One Austrian man has been instrumental in building schools in some of Vietnams most remote areas.

By LE DIEM on May 09,2017 10:41 AM


Photos: SAO BIEN

When Thomas Farthofer, an Austrian ghostwriter, told his friends and colleagues about his idea of building schools in poor villages in Vietnam, they thought he was crazy to talk about doing such a thing in a place more than 8,000 km away. And how many children could he help by building schools not in the cities but in remote areas in a country of nearly 95 million? ‘Maybe not many, but even one is still better than none,’ was his answer.


After years working in banking and business, Thomas decided to come to Vietnam in 2016 to do some volunteer work. He taught English at some universities and schools and was soon taken in by the friendliness and kindness of local people. ‘People would always smile at me, even strangers,’ he said. ‘When I walked down the street, some old men would ask me, using body language, if I wanted to play chess with them. When I broke my knee, my landlord’s friend, who I had never met before, took me to the hospital.’

His newly-found love of the country made him want to do something in return. When he once asked his students about their dreams, he was impressed by one who said he wanted to go back to his poor hometown after graduation to do something for it, and studying was the best way to do it. ‘I’d never heard a dream like that before,’ he said. ‘In Europe, if you ask this question, young people would say they study to earn a good income in the future and buy a nice car and apartment. I thought his dream was great, as he wanted to contribute to his community.’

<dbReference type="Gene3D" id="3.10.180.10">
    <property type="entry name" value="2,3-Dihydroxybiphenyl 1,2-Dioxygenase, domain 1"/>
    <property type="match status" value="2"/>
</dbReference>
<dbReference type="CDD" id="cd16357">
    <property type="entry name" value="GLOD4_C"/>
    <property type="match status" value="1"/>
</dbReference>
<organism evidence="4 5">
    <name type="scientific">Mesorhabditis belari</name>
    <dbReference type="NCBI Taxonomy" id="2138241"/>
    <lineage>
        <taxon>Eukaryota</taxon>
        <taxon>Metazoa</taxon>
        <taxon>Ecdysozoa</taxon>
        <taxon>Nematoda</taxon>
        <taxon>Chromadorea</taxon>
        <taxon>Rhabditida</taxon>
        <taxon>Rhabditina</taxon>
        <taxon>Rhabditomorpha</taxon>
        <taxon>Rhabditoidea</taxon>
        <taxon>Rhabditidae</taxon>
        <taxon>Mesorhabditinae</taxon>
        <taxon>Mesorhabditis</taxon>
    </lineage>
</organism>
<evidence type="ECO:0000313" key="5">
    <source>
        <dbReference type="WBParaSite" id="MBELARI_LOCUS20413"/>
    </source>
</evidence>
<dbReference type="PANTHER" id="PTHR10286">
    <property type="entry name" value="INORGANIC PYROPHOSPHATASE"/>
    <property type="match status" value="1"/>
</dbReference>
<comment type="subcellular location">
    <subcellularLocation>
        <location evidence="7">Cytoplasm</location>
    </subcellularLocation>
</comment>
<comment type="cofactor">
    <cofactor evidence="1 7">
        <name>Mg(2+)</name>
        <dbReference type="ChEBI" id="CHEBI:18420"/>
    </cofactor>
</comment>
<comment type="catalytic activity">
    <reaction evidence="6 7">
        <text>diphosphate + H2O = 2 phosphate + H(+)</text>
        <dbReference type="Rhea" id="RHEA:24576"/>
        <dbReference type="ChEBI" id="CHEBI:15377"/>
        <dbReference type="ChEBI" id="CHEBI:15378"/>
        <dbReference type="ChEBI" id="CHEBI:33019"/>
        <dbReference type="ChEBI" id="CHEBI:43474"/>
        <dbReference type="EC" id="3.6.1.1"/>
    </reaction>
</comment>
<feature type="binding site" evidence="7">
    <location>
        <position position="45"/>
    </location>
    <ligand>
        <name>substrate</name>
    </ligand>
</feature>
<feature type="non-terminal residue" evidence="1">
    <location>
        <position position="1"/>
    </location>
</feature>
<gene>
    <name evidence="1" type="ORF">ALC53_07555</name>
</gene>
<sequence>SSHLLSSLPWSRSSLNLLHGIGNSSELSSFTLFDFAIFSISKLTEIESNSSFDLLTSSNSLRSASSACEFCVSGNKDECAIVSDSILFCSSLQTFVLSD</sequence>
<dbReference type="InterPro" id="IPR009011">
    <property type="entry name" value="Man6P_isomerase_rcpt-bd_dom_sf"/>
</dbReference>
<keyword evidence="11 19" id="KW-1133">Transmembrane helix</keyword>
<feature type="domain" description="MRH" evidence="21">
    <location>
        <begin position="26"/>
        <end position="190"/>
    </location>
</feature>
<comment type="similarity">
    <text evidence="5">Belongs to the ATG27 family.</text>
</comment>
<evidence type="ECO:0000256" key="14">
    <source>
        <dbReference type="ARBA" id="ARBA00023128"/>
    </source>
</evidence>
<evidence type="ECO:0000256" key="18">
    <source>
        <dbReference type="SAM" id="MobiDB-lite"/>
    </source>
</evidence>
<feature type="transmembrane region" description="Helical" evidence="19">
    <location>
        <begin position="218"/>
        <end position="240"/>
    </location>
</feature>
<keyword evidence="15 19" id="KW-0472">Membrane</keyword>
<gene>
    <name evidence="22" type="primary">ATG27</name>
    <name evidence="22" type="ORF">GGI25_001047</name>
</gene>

Inspired, Thomas returned to Austria with the ambition of providing sustainable support to Vietnam rather than just volunteering. Despite the doubts of others, he didn’t give up.

That’s how Sao Bien, an Austrian non-profit organization, was established last year. Sao Bien, meaning starfish in Vietnamese, is a message in itself. It originates from one of Thomas’s favourite stories, about a young man picking up starfish on a beach and returning them to the ocean, so they wouldn’t be stranded on the sand and die when the sun came up. When the man was told he wasn’t making a difference because the beach was long and the starfish many, he just bent down, picked up another starfish, and put it back in the ocean. ‘It made a difference to that one,’ the man said.

Thomas believes that the best way to help a country is by education and a child’s life can also be changed by education. The effect isn’t immediate, however, as it’s a long-term effort. Sao Bien therefore targets access to basic schooling for children between the age six and eleven who live in remote areas with a high proportion of ethnic minorities.

Different to similar efforts, it has focused on remote villages that are cut off during the wet season and difficult to reach even when it’s dry. ‘I could build schools in places closer to Hanoi with better infrastructure and lower transportation costs, but I want to help those who live in poorer conditions,’ Thomas said.